Carimer Andujar, a prominent student activist at Rutgers University in New Jersey, is under threat of deportation — but the response from faculty and students in her defense was immediate.
On just 10 hours’ notice, more than 150 students and professors crammed into the Rutgers faculty union office on April 25 to plan how they would defend their friend and comrade.
Faced with the possibility of detention and even deportation at a mandatory interview with an Immigration and Customs Enforcement (ICE) deportation officer May 9, Carimer chose to go public with her case.
Though Carimer has dutifully filed all paperwork to renew her Deferred Action for Childhood Arrivals (DACA) status, it has now expired, leaving her even more vulnerable. Especially now, after another DACA student was deported, every knock at the door can be an anxiety-filled experience.
Carimer came to the US from the Dominican Republic with her family at the age of 4. As she puts it, “No one can tell me that this is not my home and that I don’t belong here.”
The overwhelming solidarity at Rutgers from members of United Students against Sweatshops, Students for Justice in Palestine, the University Senate, the Muslim Student Association and many others isn’t surprising.
Days after Trump was elected president in November, when more than 2,000 students and faculty at Rutgers University walked out of class to demand the school become a sanctuary campus, Carimer was among those leading the largest protest the campus had experienced in decades.
Two months after the walkout for sanctuary, Carimer stood alongside Arab and Muslim students and professors at another mass rally and march, demanding “No ban. No wall.” And Carimer is a familiar face at the faculty union, the AAUP-AFT, where she participates in social and economic justice organizing with the students, staff and faculty of the Rutgers One coalition.
As president of UndocuRutgers, which represents more than 400 undocumented Rutgers students, Carimer is an outspoken advocate for human rights. Her group was formed out of a successful battle against Gov. Chris Christie to win in-state tuition for undocumented students at New Jersey public universities.
Now, the 21-year-old engineering major with a minor in Latin American Studies is asking for solidarity and has launched a #HandsOffCarimer campaign. Carimer was a featured speaker at the campus’ May Day action and is asking supporters to stand with her when she appears for her interview with ICE on May 9 at 9 a.m. at its state headquarters in the Federal Building in Newark.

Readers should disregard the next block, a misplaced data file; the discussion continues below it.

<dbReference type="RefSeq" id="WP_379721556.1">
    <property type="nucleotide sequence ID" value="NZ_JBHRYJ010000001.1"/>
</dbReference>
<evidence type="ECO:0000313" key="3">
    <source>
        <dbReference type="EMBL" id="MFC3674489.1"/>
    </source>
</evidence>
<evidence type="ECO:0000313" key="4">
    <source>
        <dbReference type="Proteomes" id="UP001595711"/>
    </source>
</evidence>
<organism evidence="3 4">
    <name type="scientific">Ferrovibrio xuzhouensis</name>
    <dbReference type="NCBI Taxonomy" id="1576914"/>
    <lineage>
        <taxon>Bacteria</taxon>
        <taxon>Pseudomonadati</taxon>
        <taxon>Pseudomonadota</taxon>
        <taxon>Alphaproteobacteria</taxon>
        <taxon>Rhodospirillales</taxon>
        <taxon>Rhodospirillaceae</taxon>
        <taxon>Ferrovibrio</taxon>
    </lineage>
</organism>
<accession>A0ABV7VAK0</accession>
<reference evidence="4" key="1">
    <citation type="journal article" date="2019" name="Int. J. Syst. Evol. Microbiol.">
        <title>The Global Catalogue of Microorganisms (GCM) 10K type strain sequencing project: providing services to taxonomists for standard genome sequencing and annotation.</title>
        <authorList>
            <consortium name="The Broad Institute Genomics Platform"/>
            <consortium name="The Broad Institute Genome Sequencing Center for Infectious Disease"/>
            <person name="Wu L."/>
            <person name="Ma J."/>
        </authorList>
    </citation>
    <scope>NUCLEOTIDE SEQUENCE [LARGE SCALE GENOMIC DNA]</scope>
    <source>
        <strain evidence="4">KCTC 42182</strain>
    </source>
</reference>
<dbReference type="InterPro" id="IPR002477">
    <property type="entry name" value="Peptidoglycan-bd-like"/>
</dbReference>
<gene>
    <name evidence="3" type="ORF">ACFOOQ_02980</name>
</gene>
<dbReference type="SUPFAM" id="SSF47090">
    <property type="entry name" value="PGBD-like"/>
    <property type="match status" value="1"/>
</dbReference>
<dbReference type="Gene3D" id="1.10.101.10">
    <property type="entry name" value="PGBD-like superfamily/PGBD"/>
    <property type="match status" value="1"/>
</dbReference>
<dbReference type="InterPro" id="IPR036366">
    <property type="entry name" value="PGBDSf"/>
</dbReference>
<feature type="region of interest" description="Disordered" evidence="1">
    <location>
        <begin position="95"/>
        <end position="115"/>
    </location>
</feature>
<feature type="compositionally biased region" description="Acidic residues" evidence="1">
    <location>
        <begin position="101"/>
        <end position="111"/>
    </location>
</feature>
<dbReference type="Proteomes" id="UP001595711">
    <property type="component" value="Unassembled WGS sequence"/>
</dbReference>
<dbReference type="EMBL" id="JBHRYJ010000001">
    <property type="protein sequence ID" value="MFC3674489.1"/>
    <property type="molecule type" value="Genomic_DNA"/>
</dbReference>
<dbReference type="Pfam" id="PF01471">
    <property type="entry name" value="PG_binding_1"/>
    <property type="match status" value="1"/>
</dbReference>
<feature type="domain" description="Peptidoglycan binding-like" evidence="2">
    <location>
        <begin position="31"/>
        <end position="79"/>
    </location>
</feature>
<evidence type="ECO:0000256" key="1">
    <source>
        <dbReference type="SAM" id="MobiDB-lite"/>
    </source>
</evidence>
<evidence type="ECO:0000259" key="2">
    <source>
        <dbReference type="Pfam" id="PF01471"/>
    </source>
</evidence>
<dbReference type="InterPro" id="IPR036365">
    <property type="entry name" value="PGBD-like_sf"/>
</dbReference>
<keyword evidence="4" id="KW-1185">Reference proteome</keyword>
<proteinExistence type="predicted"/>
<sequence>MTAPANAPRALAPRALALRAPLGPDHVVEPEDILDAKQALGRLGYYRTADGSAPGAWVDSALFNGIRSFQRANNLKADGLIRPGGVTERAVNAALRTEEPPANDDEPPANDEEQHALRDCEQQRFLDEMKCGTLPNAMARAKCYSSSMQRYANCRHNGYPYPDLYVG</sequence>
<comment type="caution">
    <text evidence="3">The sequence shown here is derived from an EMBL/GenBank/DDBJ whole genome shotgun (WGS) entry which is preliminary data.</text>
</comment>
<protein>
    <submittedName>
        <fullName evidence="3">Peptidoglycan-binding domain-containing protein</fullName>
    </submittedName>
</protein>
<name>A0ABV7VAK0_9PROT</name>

Though Attorney General Jeff Sessions denies that DACA students are being targeted, when he was pressed to clarify the administration’s policy on April 20, he responded:
The policy is that if people are here unlawfully, they’re subject to being deported. Our priority is clear. Our priority is to end the lawlessness at the border, stop the additional flow of illegals into the country and then to prioritize those who have gotten into trouble with the law, recent arrivals, people who have been deported previously, drug dealers, and other criminal activists.
But you know, we can’t promise people who are here unlawfully that they’re not going to be deported.
The DACA program was created by President Barack Obama and allows undocumented immigrants who were brought to the US as children to live and work legally. But DACA is not the armor many perceive it to be. There is no path to citizenship or guaranteed protections of any kind.
It’s precisely for this reason that immigrant groups and national unions, including the American Federation of Teachers, appealed to the outgoing Obama administration to either grant a mass pardon for the civil offense committed as children or destroy all DACA records, to avoid any potential dragnet by ICE against the more than 750,000 DACA recipients by the incoming Trump administration.
Obama’s administration chose to do nothing to protect these people who arrived in the country as children and, arguably as minors under US law, cannot be held responsible for their actions.
Carimer is the first to note that her situation at Rutgers allows her to have a higher profile and more easily build a robust public campaign. “I’m unusual because I have access to so many resources, but if the attention I get can help others as well as myself, that’s great.”
As a popular student activist well known to unionized faculty and staff ,with legal, political and media connections, Carimer is in a position to effectively defend herself and create a model of defense for the 400 other undocumented students at the university, and others in the community as well.
The faculty union office has been abuzz with students making flyers to promote May Day, and Carimer’s case has received positive media coverage.
New Jersey Sens. Cory Booker and Bob Menendez, as well as Rep. Frank Pallone, have staff involved in trying to expedite Carimer’s paperwork and make it known to ICE that they are tracking her case and oppose any action against her. The national AFT leadership is asking members on social media to create #HandsOffCarimer selfies, and the union’s legal staff have extended their help.
There is no way of knowing for sure whether Carimer is being randomly targeted out of a bureaucratic error or due to her political outspokenness. But if the aim of targeting DACA activists is to mute them and other would-be-activists, then Carimer isn’t allowing them to intimidate her into silence.
“Although the exact reason why I have to appear before a deportation officer is still unknown, ICE communicated to Senator Menendez’s chief attorney that they do not intend on detaining or deporting me,” said Carimer. “Let’s make sure we hold ICE accountable, and ensure that they keep their word!”